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dejadeadnz
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  #1767567 19-Apr-2017 20:53
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I've been involved in the preparation of VISes, arguments against the admissibility of VISes, and assisting with rulings on whether contents of victim impact statements should be admissible (i.e. the prosecution, defence and judiciary side of the fence). As a general proposition, I support victims' right to present factual and reasonable statements of impact that a crime may have had on him/her. Remember, a VIS is ultimately just the victim's perspective -- no judge should give it undue weight in sentencing an offender. What I do not support is the direction from the likes of the Sensible Sentencing Trust and other groups of similar idiots would like VISes to become: a kind of unrestrained free-for-all where crime victims get to unleash on the perpetrator, his/her family, and anything else in between. There are also undoubtedly a small number of crime victims who, with the encouragement of unhelpful people, would basically like to blame every misfortune they have suffered post the crime on the criminal. t I once refused to read out a few rather bile-filled paragraphs from a VIS from a victim who wanted to make a drunk driver who crashed into him responsible for her dog drowning because she was in crutches and couldn't go into the water to rescue her dog as a result of being ploughed into by the drunk driver. Nevermind that the victim's dog had apparently been allowed to roam the street unsupervised.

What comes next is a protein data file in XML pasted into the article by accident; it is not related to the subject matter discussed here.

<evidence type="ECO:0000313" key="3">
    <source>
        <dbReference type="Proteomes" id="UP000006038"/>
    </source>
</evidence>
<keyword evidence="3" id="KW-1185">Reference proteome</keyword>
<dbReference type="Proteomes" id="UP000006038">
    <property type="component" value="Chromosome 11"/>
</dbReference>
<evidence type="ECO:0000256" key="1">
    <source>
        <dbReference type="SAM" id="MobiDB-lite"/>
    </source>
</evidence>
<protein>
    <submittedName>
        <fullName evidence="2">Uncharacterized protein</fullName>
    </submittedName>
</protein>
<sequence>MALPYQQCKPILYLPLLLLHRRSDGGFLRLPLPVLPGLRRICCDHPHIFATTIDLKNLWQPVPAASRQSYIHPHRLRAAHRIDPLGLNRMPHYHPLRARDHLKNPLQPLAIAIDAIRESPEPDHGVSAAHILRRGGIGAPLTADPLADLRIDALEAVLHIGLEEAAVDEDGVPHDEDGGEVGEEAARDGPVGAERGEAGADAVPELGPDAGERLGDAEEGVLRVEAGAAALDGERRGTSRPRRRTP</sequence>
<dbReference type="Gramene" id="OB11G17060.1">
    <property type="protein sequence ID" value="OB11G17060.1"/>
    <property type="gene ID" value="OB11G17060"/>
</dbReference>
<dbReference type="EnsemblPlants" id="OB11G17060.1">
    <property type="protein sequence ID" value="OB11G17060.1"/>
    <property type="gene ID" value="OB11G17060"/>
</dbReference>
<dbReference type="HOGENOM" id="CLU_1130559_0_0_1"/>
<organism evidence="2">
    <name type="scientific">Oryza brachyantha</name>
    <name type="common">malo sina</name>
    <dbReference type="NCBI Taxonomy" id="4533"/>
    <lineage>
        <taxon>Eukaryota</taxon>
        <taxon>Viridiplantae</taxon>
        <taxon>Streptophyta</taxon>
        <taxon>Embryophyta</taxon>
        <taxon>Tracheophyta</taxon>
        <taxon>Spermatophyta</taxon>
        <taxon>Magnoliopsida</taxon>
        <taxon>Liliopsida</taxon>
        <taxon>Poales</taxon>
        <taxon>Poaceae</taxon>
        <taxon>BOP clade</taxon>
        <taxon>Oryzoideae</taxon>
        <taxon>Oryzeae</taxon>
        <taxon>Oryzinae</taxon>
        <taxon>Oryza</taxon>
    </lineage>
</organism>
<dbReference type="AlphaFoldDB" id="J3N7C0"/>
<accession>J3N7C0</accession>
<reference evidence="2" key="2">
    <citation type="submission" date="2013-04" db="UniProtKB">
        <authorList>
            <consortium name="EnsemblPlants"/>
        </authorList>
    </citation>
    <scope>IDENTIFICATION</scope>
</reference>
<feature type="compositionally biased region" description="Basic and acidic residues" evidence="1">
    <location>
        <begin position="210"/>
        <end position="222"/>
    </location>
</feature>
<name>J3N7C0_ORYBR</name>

The criminal justice system is, regrettably, dominated mostly by the voices of the stupid and ideologically-driven (e.g. the police union and the Sensible Sentencing Trust). It really is not as broken as these idiots would like everyone to believe (whilst also believing that their "solutions" would be a cure all for everything); nor is it the case that, as some defence lawyers would like everyone to believe, that every criminal is just some misunderstood, marginalised victim.

 

As for some of the rather ignorant comments about restorative justice, do the makers of such comments have any actual experience of attending these meetings? Have you read any of the research on its impact on the victims and offenders?


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Geektastic
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  #1767568 19-Apr-2017 20:55
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Navel gazing woolly tosh.

Next question? ๐Ÿ˜‡





Geektastic
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  #1767570 19-Apr-2017 20:59
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tdgeek:

TimA:


reven:


UHD:


gbwelly:


Don't waste your time, the people who commit these crimes don't care. Restorative justice is also a farce, just a great opportunity for their gang member uncle to come along as a 'support person' and size you up during the meeting.


 


 



So given that we know thrashing people with long sentences is both expensive and ineffective for crime prevention what is your solution?



capital punishment :)



I'd rather them be worked to death in a frigid alpine environment constructing roads or railways. Seems fitting with world war times.



A bit harsh, but you are meaning punishment and not a free lifestyle on us. Id like 6   10 hour days working in the community for free. Lots of jobs there to save councils money


and to give something back to the population who have rights and they got abused.



That would depend on the perp. Some of them could do that. Some of them should never be allowed anywhere near the rest of us ever again.







UHD

UHD
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  #1767583 19-Apr-2017 21:24
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Journeyman:

 

UHD:

 

So given that we know thrashing people with long sentences is both expensive and ineffective for crime prevention what is your solution?